In Earth's future, a global crop blight and second Dust Bowl are slowly rendering the planet uninhabitable. Professor Brand (Michael Caine), a brilliant NASA physicist, is working on plans to save mankind by transporting Earth's population to a new home via a wormhole. But first, Brand must send former NASA pilot Cooper (Matthew McConaughey) and a team of researchers through the wormhole and across the galaxy to find out which of three planets could be mankind's new home.
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McConaughey to Star in Christopher Nolan's Interstellar 4/3/2013 2:37 PM EST
Matthew McConaughey has confirmed that he will be starring in Christopher Nolan's upcoming film, "Interstellar".The actor recently spoke with the StarTribune and confirmed the news without going into further detail. He is currently shooting "True Detective", an HBO crime series. "Interstellar" will focus on a group of explorers who go through a wormhole and will deal with alternate dimensions a... More>>
Interstellar to be Distributed by Both Paramount and Warner Bros. 3/8/2013 3:10 PM EST
"Interstellar", Christopher Nolan's upcoming sci-fi film, will be released on November 7, 2014, in IMAX as well as theaters. The film will be distributed by Paramount domestically and by Warner Brothers Pictures Internationally.The announcement was made today and was a surprise considering Paramount Pictures and Warner Bros Pictures don't usually do business together on major films. However, giv... More>>
Interstellar Theatrical Review
Interstellar, the latest big budget, big concept film from Christopher Nolan (Inception, The Dark Knight), written by his brother Jonathan Nolan (The Prestige, The Dark Knight Rises) is a high concept film about how the earth has run out of available food due to overpopulation. Instead of students studying to be engineers or businessmen (which this world can use less of anyway), they are guided towards the profession of farming. Enter former NASA engineer/pilot now farmer, Cooper (Matthew McConaughey; Mud, Dallas Buyers Club), who just won't accept life the way it is, just so happens to find a secret government NASA installation and books a ticket as a space shuttle pilot to help save the human species from extinction.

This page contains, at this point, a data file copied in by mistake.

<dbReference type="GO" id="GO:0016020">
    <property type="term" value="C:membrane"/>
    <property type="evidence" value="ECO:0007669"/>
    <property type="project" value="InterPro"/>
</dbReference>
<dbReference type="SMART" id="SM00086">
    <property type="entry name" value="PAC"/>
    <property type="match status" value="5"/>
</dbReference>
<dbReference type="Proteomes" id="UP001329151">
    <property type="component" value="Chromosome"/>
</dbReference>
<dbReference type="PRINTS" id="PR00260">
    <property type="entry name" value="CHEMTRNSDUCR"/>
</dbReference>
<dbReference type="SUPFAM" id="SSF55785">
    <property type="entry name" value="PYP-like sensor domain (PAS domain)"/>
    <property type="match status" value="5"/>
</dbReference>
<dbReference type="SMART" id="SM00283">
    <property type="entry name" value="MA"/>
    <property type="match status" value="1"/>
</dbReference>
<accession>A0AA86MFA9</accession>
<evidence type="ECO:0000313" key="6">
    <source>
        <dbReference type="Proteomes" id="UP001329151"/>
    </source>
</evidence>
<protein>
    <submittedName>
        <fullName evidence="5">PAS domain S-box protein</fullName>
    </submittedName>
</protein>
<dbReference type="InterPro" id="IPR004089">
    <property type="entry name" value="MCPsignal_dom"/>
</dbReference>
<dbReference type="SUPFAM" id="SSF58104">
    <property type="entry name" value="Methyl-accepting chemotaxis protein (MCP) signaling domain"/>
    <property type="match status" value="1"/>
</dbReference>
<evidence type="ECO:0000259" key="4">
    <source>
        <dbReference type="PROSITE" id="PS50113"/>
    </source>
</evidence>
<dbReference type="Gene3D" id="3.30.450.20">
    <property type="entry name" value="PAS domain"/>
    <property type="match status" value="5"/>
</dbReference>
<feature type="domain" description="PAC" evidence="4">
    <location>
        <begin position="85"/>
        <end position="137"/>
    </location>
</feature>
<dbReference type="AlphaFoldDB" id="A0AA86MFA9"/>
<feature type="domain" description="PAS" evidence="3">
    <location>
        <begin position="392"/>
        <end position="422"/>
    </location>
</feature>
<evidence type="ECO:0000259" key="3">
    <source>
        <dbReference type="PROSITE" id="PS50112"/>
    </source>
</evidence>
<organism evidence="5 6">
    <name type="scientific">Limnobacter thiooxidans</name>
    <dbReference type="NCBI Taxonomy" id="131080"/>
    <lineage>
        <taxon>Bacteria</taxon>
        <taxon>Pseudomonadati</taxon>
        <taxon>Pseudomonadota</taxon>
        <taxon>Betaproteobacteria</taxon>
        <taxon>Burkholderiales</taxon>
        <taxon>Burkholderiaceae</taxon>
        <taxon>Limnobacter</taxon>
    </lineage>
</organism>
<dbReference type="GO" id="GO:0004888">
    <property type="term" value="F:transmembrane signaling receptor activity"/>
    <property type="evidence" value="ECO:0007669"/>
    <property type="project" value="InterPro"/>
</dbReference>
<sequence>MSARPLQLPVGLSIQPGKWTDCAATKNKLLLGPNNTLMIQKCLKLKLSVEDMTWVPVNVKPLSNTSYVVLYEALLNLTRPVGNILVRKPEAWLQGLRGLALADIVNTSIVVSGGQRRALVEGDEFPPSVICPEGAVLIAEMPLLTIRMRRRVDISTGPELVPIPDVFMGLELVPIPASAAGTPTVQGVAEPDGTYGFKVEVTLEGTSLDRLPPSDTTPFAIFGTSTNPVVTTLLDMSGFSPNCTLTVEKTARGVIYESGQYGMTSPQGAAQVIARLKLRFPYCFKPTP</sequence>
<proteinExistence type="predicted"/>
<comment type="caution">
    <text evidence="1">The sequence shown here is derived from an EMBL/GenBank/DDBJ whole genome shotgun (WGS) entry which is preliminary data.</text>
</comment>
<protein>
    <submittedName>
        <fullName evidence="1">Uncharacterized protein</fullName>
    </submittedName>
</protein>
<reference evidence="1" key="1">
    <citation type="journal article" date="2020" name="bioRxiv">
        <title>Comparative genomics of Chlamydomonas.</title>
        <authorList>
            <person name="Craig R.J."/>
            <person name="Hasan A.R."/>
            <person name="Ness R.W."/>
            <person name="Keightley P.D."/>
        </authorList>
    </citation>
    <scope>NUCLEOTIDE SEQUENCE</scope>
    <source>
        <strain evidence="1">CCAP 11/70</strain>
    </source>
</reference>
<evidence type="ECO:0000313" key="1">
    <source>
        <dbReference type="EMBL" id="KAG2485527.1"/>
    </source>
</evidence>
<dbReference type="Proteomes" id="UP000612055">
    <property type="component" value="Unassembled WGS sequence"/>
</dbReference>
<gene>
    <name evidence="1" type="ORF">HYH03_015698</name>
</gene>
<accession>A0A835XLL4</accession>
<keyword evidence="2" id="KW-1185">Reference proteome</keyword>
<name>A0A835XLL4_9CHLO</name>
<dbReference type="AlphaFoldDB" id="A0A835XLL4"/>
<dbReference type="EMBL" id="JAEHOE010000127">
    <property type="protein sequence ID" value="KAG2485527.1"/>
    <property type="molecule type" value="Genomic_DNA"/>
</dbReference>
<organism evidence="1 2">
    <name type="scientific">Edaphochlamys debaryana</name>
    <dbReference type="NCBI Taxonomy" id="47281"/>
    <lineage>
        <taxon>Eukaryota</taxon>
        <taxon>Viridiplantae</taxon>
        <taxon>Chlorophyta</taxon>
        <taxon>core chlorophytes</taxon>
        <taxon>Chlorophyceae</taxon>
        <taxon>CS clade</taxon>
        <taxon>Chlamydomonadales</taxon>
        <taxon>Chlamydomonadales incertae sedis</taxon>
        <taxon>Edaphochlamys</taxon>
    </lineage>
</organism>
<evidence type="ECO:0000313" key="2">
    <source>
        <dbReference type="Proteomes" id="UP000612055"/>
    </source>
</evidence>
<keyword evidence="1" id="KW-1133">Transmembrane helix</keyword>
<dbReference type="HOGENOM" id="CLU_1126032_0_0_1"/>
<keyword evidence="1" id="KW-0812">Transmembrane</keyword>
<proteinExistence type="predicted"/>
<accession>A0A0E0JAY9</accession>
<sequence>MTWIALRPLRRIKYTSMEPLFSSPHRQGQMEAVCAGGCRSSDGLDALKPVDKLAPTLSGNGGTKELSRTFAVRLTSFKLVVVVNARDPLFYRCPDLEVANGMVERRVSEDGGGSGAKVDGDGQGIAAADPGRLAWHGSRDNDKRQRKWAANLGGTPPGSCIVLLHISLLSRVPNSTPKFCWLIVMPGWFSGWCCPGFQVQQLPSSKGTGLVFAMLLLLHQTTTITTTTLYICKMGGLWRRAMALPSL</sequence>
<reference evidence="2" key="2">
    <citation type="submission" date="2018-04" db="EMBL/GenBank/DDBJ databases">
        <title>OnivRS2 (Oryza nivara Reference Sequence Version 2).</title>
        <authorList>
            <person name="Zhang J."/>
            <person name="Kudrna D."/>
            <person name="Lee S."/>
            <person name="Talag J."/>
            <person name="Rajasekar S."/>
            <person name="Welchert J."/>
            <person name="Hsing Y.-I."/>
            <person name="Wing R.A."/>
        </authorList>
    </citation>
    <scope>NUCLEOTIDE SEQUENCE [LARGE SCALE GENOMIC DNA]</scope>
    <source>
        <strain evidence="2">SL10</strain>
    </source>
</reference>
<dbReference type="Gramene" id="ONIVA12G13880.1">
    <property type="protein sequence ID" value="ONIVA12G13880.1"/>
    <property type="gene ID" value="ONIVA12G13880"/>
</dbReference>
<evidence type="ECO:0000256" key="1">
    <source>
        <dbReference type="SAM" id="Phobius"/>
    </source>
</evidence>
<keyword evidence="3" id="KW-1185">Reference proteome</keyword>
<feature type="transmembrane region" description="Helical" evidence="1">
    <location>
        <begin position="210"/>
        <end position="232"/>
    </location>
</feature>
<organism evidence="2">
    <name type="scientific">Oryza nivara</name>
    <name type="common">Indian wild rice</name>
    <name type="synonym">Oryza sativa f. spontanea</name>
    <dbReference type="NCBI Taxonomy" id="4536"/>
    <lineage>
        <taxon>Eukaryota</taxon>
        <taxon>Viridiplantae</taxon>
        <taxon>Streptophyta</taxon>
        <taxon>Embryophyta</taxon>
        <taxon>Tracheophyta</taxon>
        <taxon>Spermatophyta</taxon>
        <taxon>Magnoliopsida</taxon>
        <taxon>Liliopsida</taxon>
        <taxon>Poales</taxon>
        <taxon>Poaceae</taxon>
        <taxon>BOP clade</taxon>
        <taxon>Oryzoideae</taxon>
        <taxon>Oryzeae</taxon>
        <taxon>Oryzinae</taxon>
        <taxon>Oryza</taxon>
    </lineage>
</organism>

However, to do this, he must leave behind his "mini-me" daughter Murph played by Mackenzie Foy (Twilight Saga: Breaking Dawn) and Jessica Chastain (Zero Dark Thirty) his son Tom played by Timothée Chalamet (Homeland) and Casey Affleck (Ocean's Eleven) to be raised by their grandfather, Donald, (John Lithgow; Dexter, Cliffhanger) since Cooper will be gone for an unknown amount of time.
After the first hour of exposition and setting up the film, Nolan proceeds to have the "Lazarus" crew launch into space to try to find a new home for the human population. During this part of the film, Nolan tried to mix in some "pseudoscience" into the film during the breath-taking visual effects displayed on screen. While on their wild ride, our crew travels through wormholes and lands on planets where time is not the same as the rest of the universe. Throughout the film, life is still shown on earth through various ways that push the story along.
The final act of this three-hour symphony borders on the ridiculous, throwing "pseudoscience" out the window and goes for a very large leap of faith by the audience. The film does a tail spin into mediocrity leaving the jaw clenching moments of the second act behind to be replaced by disappointment until the film draws to a close.
While Christopher Nolan has had a film career that can be rivaled only by Marvel and Pixar, he truly has his second failure here (first being Insomnia). The film is so large in scope that only the small details work, such as the intimate relationship between young Murph and Cooper. Those few moments in the first act of the film had me thinking about my own family relationships. Even the comradery between Cooper and crew members. Anne Hathaway (The Dark Knight Rises, Les Misérables ) Jeffery Wright (The Hunger Games, Casino Royale), Tars (HAL 2.0) had a some great moments and scenes. However, with all of the special effects, the great emotional parts of the story, and the amazing Hans Zimmer soundtrack, nothing will work if the three act film falls flat on its story.
Maybe Christopher Nolan should have taken a second thought about picking up the reigns of this film when one of the greats himself, Stephen Spielberg (Jaw, Raiders of The Lost Ark), left the project. Here's hoping he rights his path soon and gives us something truly worthy of his genius.
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5/16/2014 3:32 PM EST
In Earth's future, a global crop blight and second Dust Bowl are slowly rendering the planet uninhab...